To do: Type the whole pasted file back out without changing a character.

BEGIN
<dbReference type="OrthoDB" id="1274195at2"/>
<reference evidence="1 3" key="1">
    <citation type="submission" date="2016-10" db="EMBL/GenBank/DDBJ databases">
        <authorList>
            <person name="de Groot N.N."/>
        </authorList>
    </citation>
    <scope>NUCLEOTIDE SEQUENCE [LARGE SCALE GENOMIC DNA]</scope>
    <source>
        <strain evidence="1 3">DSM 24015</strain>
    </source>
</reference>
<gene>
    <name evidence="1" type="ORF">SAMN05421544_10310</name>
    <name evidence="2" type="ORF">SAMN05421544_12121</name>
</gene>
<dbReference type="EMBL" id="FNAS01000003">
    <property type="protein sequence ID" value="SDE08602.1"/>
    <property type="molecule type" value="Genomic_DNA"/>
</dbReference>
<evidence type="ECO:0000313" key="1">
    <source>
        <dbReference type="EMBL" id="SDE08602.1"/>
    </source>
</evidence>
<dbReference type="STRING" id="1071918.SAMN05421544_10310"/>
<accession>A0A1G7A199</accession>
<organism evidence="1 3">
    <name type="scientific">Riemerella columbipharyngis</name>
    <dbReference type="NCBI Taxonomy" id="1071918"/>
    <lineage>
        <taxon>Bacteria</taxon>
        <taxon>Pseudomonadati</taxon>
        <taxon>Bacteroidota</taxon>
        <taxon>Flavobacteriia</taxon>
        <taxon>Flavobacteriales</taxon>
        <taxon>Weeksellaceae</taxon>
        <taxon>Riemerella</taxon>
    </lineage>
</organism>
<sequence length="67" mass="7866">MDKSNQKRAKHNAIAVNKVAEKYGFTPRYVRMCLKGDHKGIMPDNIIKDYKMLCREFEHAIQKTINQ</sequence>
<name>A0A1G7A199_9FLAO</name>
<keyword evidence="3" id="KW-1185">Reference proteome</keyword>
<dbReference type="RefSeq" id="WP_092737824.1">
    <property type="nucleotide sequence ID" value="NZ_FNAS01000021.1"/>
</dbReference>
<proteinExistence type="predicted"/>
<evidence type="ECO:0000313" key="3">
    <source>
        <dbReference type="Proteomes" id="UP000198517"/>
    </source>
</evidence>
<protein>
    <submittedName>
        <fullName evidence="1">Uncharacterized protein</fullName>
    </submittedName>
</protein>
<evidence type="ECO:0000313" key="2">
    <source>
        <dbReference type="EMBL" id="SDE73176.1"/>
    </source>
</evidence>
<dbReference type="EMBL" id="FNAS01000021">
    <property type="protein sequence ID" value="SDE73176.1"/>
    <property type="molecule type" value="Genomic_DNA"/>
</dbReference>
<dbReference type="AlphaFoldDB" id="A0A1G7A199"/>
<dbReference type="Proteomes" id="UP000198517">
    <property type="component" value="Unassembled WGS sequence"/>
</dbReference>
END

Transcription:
<dbReference type="OrthoDB" id="1274195at2"/>
<reference evidence="1 3" key="1">
    <citation type="submission" date="2016-10" db="EMBL/GenBank/DDBJ databases">
        <authorList>
            <person name="de Groot N.N."/>
        </authorList>
    </citation>
    <scope>NUCLEOTIDE SEQUENCE [LARGE SCALE GENOMIC DNA]</scope>
    <source>
        <strain evidence="1 3">DSM 24015</strain>
    </source>
</reference>
<gene>
    <name evidence="1" type="ORF">SAMN05421544_10310</name>
    <name evidence="2" type="ORF">SAMN05421544_12121</name>
</gene>
<dbReference type="EMBL" id="FNAS01000003">
    <property type="protein sequence ID" value="SDE08602.1"/>
    <property type="molecule type" value="Genomic_DNA"/>
</dbReference>
<evidence type="ECO:0000313" key="1">
    <source>
        <dbReference type="EMBL" id="SDE08602.1"/>
    </source>
</evidence>
<dbReference type="STRING" id="1071918.SAMN05421544_10310"/>
<accession>A0A1G7A199</accession>
<organism evidence="1 3">
    <name type="scientific">Riemerella columbipharyngis</name>
    <dbReference type="NCBI Taxonomy" id="1071918"/>
    <lineage>
        <taxon>Bacteria</taxon>
        <taxon>Pseudomonadati</taxon>
        <taxon>Bacteroidota</taxon>
        <taxon>Flavobacteriia</taxon>
        <taxon>Flavobacteriales</taxon>
        <taxon>Weeksellaceae</taxon>
        <taxon>Riemerella</taxon>
    </lineage>
</organism>
<sequence length="67" mass="7866">MDKSNQKRAKHNAIAVNKVAEKYGFTPRYVRMCLKGDHKGIMPDNIIKDYKMLCREFEHAIQKTINQ</sequence>
<name>A0A1G7A199_9FLAO</name>
<keyword evidence="3" id="KW-1185">Reference proteome</keyword>
<dbReference type="RefSeq" id="WP_092737824.1">
    <property type="nucleotide sequence ID" value="NZ_FNAS01000021.1"/>
</dbReference>
<proteinExistence type="predicted"/>
<evidence type="ECO:0000313" key="3">
    <source>
        <dbReference type="Proteomes" id="UP000198517"/>
    </source>
</evidence>
<protein>
    <submittedName>
        <fullName evidence="1">Uncharacterized protein</fullName>
    </submittedName>
</protein>
<evidence type="ECO:0000313" key="2">
    <source>
        <dbReference type="EMBL" id="SDE73176.1"/>
    </source>
</evidence>
<dbReference type="EMBL" id="FNAS01000021">
    <property type="protein sequence ID" value="SDE73176.1"/>
    <property type="molecule type" value="Genomic_DNA"/>
</dbReference>
<dbReference type="AlphaFoldDB" id="A0A1G7A199"/>
<dbReference type="Proteomes" id="UP000198517">
    <property type="component" value="Unassembled WGS sequence"/>
</dbReference>